FN 1. Except as otherwise noted, statutory references are to the Education Code prior to its recodification effective 30 April 1977.

Section 13337.5 provided: "Notwithstanding the provisions of Section 13337, the governing board of a school district maintaining a community college may employ as a teacher in grade 13 or grade 14, for a complete school year but not less than a complete semester or quarter during a school year, any person holding appropriate certification documents, and may classify such person as a temporary employee. The employment of such persons shall be based upon the need for additional certificated employees for grades 13 and 14 during a particular semester or quarter because of the higher enrollment of students in those grades during that semester or quarter as compared to the other semester or quarter in the academic year, or because a certificated employee has been granted leave for a semester, quarter, or year, or is experiencing long-term illness, and shall be limited, in number of persons so employed, to that need, as determined by the governing board. [¶] Such employment may be pursuant to contract fixing a salary for the entire semester or quarter. [¶] No person shall be so employed by any one district for more than two semesters or quarters within any period of three consecutive years. [¶] Notwithstanding any other provision to the contrary, any person who is employed to teach adult or community college classes for not more than 60 percent of the hours per week considered a full-time assignment for permanent employees having comparable duties shall be classified as a temporary employee, and shall not become a probationary employee under the provisions of Section 13446."

FN 2. The majority state that the fourth paragraph of section 13337.5 shall "apply only to initial classification and not to preclude an otherwise authorized subsequent change from temporary status." (Ante, p. 381.) The statement suggests that some employees who never worked more than 60 percent of full time might obtain tenure. The majority's analysis, of course, is based on instant plaintiffs' particular factual situations. However, as demonstrated in the text, the nature of all assignments pursuant to the fourth paragraph of section 13337.5 precludes obtaining tenure. Thus, so long as an assignment fits within the 60 percent standard of section 13337.5, fourth paragraph, differing factual situations would not require any different results.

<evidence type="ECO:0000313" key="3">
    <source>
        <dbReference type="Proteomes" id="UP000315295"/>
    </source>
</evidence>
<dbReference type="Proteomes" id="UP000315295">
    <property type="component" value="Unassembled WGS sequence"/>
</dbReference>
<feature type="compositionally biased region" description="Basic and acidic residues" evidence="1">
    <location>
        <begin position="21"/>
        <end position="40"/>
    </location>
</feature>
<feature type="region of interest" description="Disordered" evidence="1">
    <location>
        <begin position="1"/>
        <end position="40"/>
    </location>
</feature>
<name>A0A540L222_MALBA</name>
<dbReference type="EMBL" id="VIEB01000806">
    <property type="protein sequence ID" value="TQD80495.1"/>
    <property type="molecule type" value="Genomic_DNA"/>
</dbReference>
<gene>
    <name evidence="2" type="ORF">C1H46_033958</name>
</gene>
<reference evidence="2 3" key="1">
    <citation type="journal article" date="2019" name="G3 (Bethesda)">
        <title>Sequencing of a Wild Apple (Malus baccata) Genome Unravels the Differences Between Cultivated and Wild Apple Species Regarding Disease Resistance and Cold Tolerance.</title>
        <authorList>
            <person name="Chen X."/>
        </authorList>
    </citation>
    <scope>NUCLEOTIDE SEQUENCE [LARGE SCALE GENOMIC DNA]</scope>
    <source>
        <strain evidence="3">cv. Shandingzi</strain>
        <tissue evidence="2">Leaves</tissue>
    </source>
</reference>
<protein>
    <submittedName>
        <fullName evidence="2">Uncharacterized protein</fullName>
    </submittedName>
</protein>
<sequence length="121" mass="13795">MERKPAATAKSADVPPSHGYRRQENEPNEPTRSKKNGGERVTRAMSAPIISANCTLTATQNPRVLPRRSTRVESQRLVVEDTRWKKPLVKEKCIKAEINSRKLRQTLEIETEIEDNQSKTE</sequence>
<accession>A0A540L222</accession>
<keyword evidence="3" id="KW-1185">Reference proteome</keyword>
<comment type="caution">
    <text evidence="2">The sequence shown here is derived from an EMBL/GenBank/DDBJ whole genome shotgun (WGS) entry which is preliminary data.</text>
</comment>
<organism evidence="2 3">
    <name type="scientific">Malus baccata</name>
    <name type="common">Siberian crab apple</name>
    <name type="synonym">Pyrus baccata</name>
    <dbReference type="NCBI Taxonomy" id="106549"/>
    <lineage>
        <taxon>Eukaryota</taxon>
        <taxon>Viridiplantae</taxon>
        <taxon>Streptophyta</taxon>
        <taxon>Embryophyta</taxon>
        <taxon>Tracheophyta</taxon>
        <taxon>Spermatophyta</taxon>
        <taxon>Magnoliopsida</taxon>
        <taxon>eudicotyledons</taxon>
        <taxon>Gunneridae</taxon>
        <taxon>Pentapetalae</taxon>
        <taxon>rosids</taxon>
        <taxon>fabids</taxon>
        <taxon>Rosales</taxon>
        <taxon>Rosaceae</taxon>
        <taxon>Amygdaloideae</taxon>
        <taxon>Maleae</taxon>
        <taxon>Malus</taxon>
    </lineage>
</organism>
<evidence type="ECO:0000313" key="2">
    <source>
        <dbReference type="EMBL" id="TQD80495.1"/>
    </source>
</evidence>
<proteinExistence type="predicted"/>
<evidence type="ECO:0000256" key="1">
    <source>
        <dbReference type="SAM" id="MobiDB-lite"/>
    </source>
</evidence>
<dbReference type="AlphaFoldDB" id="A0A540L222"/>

FN 3. They were those authorized by section 13337 (three-month and four-month temporary employees; twenty-day emergency temporary employees), section 13337.3 (full year temporary employees filling vacancies), section 13337.5, paragraphs 1-3 (temporary assignments longer than one semester or quarter but less than one school year, needed because of vacancies or additional enrollment), and section 13337.5, paragraph 4 (temporary assignments of 60 percent or less of full time).

FN 4. Section 13336, third paragraph, provided: "Any person employed for one complete school year as a temporary employee shall, if reemployed for the following school year in a position requiring certification qualifications, be classified by the governing board as a probationary employee and the previous year's employment as a temporary employee shall be deemed one year's employment as a probationary employee for purposes of acquiring permanent status."

Section 13446 provided: "Governing boards of school districts may dismiss temporary employees requiring certification qualifications at the pleasure of the board. A temporary employee who is not dismissed during the first three school months, or in the case of migratory schools during the first four school months of the school term for which he was employed and who has not been classified as a permanent employee shall be deemed to have been classified as a probationary employee from the time his services as a temporary employee commenced."

FN 5. Because of the potentially confusing array of available temporary assignments, the Legislature in 1974 amended section 13335 to require an annual statement of the duration and type of assignment filled by each temporary employee. Such statement permits districts and employees to remain aware of rights, obligations, and limitations under temporary assignments.

FN 6. The flexibility provided by such assignments is essential if community colleges are to keep up with the changing needs of their clientele. As found by the trial court in the instant case: "The District finds it necessary to change course offerings constantly in response to such factors as the general economy. Within the confines of a single school year, it may be necessary to add and delete courses by reason of such changing community demand. The California layoff statutes ... are inadequate to make these adjustments because such proceedings ... occur at a time when it is not possible to foresee the specific changes in demand which will occur during the following school year." (Special finding of Fact No. 2.)

The district has drawn a convincing picture of staff and program inflexibility that would be created by conferring tenure upon large numbers of part time instructors. Their required annual reemployment would inflexibly commit a large portion of the district's scarce salary funds. The district then would find it difficult or impossible to shift funds to new, higher-demand courses.

FN 7. The intent that no durational limitation apply to assignments under the fourth paragraph of section 13337.5 was underlined in the 1976 recodification of the Education Code. The Legislature eliminated the reference in that section's final sentence to the inapplicability of former section 13446. Section 13446 required advancement of an employee to probationary status after either three or four school months' service in temporary status. In place of that reference, the recodified section 87482 (former § 13337.5) refers to recodified section 87604, providing that a 60 percent temporary employee "shall not become a contract employee under the provisions of Section 87604." That latter section is not the same as former section 13446. The newer section 87604 contains no durational limitation, but simply provides that each community college instructor be employed either in contract, regular, or temporary status. This new reference to the basic classification statute -- rather than one dealing with automatic advancement in status -- demonstrates the intent that employees shall not be eligible for a change in status while employed as 60 percent temporary employees.